What is the concept behind this video? “6 Months” is a record speaking about a past relationship. Mostly everybody in the world has been in a serious relationship. When these relationships end, it takes around six months to get over the loss, if it is a serious relationship. It’s going to look crazy when it comes out, so I don’t want to give it all away.

“6 Months” is taken from The Layover mixtape? Yes sir!

How would you compare “6 Months” to your previous singles? Really, the last song I put out was “Only Human,” as far as singles go. Because this is not an album, these are not singles. We just shoot videos for the songs that receive the best reaction. After seeing the fan reaction for certain singles. Sometimes, we don’t even do videos for our personal favorites, we just let the streets talk. The females love “6 Months,” so we decided to shoot it. “Drive Slow” has also been well-received by the females.

What was it like growing up in Los Angeles, not the one everyone sees on television? (Laughs). I get this question a lot. When people ask me this, I always say it is just like growing up anywhere else. You are a product of your environment, but you also have free will. I have a lot of things going on in my life, but it does not reflect into my music. All portions of my life are separated. But, as far as growing up in Los Angeles, a lot of things went on in my life that could have led to me not being here today, but I am, and I love my city.

Los Angeles is back in the spotlight, how do you feel about that? I mean, I feel like we always had talent. As far as being back in the spotlight, the music industry is based on regions. The South was hot a few years ago and before that, it was the East Coast. Every five to ten years, it shifts. Now, it is back on us, we were just overlooked for so long. We were typecast as simply being gangsta rappers. There are people out here making real music and they know they are. All the attention we are getting, we have deserved it for some time and I’m glad we are.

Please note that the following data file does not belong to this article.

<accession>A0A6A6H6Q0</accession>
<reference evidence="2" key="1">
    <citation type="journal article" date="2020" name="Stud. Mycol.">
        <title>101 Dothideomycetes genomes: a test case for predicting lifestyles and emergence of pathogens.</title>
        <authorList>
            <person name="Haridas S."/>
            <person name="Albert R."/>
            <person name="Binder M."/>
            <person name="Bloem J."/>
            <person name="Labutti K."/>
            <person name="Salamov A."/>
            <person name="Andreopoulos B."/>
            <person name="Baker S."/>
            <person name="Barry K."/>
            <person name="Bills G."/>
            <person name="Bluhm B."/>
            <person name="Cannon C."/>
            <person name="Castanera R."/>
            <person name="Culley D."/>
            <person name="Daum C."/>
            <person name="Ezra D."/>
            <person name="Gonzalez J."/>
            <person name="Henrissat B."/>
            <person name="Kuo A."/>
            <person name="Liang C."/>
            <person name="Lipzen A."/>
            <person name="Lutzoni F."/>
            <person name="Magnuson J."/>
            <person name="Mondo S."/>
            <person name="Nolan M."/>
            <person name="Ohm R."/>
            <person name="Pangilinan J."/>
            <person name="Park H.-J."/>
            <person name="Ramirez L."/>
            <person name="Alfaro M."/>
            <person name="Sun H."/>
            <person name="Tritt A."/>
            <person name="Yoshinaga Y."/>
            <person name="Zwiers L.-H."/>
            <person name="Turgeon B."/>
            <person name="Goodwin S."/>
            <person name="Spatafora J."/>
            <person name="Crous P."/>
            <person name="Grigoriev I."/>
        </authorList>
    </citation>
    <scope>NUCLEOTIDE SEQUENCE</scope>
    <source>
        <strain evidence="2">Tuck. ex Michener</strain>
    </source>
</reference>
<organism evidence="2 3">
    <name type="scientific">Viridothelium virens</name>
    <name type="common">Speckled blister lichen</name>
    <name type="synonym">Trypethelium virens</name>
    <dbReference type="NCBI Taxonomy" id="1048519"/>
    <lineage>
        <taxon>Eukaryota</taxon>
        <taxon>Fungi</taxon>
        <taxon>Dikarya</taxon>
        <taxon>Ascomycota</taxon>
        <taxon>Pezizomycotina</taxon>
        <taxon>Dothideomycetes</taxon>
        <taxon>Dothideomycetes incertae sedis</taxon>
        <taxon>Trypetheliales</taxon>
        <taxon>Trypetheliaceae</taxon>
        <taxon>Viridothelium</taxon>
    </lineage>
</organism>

Would you compare this era of Los Angeles hip hop to that of the NWA era? No. I wouldn’t because we do have success in a certain sense, but we don’t because nobody is going crazy in the streets. A lot of people have big names, but no one has put out an official album yet. There are a lot of mixtapes, EPs, and street albums, but no official releases and no one is doing numbers. During the days of NWA, those guys were doing numbers. I would not disrespect the legends like Snoop and Dre by comparing us. The potential is there, I will say that.

What other projects do you have in the works? I’m just recording man. Usually, when I do a project, I put my mind on a certain project. But, right now, I am just working off inspiration. If I am doing a song, I am doing a song. It is all about recording right now. But, if I check my laptop and I have over thirty songs, I might put a project together. My focus right now is putting out singles. I put out projects and they are not doing the numbers I really would like. Instead of putting out twenty songs for fifteen to be overlooked, my focus is back on making individual songs. So, the focus is on putting out actual projects again. We will see how it works out.

How can we connect with you? Well, you can follow me on Twitter @itzdubb and check out my website itzdubb.com